School janitor is shot to death Body discovered at Southeast M.S.

November 27, 1990|By Alisa Samuels | Alisa Samuels,Evening Sun Staff William B. Talbott contributed to this story.

A 44-year-old custodian has been found fatally shot in a furnace room in Southeast Middle School, police say.

About 3 p.m. yesterday, an electrical contractor arriving to do air-conditioning work at the school discovered the fully clothed body of the custodian, Barbara A. Thrower, lying on her back in the boiler room on the ground floor of the school, in the 6800 block of Fait Ave., near O'Donnell Street.

Thrower, of the 2000 block of E. Lanvale St., had been shot several times in the head and chest, police said. Police said Thrower's body was taken to the state medical examiner's office to attempt to determine the time of death and the number of gunshot wounds.

Agent Arlene Jenkins, spokeswoman for the police department, said someone went through Thrower's purse and the contents were spread nearby on the floor. Her pants pockets had been turned inside out.

The shooting occurred in the rear of the school, away from normal student traffic, Jenkins said. The school has about 800 students and most would have been gone for the day before the body was discovered.

Police said no one reported hearing gunshots, perhaps because the boiler room is so noisy.

School officials and the man who found Thrower did not realize initially that she had been shot, Jenkins said.

"At first, they thought it was an electrocution," she said. "But when the ambulance got here, they determined she had died from gunshot wounds."

Jenkins and Douglas J. Neilson, spokesman for the city school system, said electrocution was first considered because Thrower was in a room which has an electrical panel.

Neilson said Victoria Jones, a mathematics teacher who also is a registered nurse, attempted cardiopulmonary resuscitation on Thrower.

Police said they have no motive or suspects. They declined to say if they believed the assailant worked inside the school or was an intruder.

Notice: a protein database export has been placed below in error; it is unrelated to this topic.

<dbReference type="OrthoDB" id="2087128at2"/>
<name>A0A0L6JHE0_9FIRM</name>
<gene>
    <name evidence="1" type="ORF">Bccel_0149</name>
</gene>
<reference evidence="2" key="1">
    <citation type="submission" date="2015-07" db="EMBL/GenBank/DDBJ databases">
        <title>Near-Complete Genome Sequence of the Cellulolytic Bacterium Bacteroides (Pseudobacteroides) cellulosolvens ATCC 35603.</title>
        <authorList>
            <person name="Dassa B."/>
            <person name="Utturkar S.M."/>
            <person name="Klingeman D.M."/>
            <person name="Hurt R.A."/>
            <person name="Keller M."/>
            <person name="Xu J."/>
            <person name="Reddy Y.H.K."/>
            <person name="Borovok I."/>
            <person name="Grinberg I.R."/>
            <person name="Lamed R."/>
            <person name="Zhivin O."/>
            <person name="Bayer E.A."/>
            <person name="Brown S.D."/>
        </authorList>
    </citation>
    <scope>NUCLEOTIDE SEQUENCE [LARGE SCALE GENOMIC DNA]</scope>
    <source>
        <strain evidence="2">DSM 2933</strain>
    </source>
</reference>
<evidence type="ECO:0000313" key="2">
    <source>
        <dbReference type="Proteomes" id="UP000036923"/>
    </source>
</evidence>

About 5 p.m. yesterday, forensics workers dusted the crime scene for fingerprints, including the rear, yellow door to the boiler room. Two custodians said that door is always locked.

Neilson said Thrower, the supervisor of three other custodians, had worked at the school since February. She had been in the city school system since September 1987.

"She was a hard worker," Neilson said. "She was very well-liked and got along with everybody."

Neilson said school principal John Mohamed had asked specifically to bring Thrower to Southeast Middle School.

The shooting "was a blow, believe me," said custodian Doris Tazewell. "Last week, she was talking about what to buy another custodian for Christmas.

"I said get him a box of cigars, because he smokes cigars. She just laughed."

Tazewell said she now will come in and work her supervisor's 6:30 a.m to 2 p.m. shift. She normally works 2 p.m. to 10 p.m.

She said she couldn't speculate what could have happened to allow the killer to get to Thrower.

"I have no idea," Tazewell said. "Somebody might have rang the jTC back doorbell and she might have opened it, thinking it was a delivery person."

Since the back door always is locked, visitors must enter the front door, Tazewell said.

Eugene Vaughn, another custodian, sat with Tazewell in a school room upstairs as police conducted their investigation in the boiler room.

Vaughn said the school badly needs outside lights for security with darkness coming early during winter months.

"Everybody has to be extra cautious now," Vaughn said.

Earlier in the day, Vaughn said, Thrower was missing. The principal and other school workers tried to find her but without success, he said.

Vaughn said he had looked everywhere except the boiler room. "If I had gone back there, I would have found her."

Tazewell said Thrower's spirits were high before the Thanksgiving Day holiday. She said Thrower was married, had an adult daughter, and lived with her elderly parents.

"On Wednesday, the last time I saw her, she was talking about going home to fix that dinner," Tazewell said.

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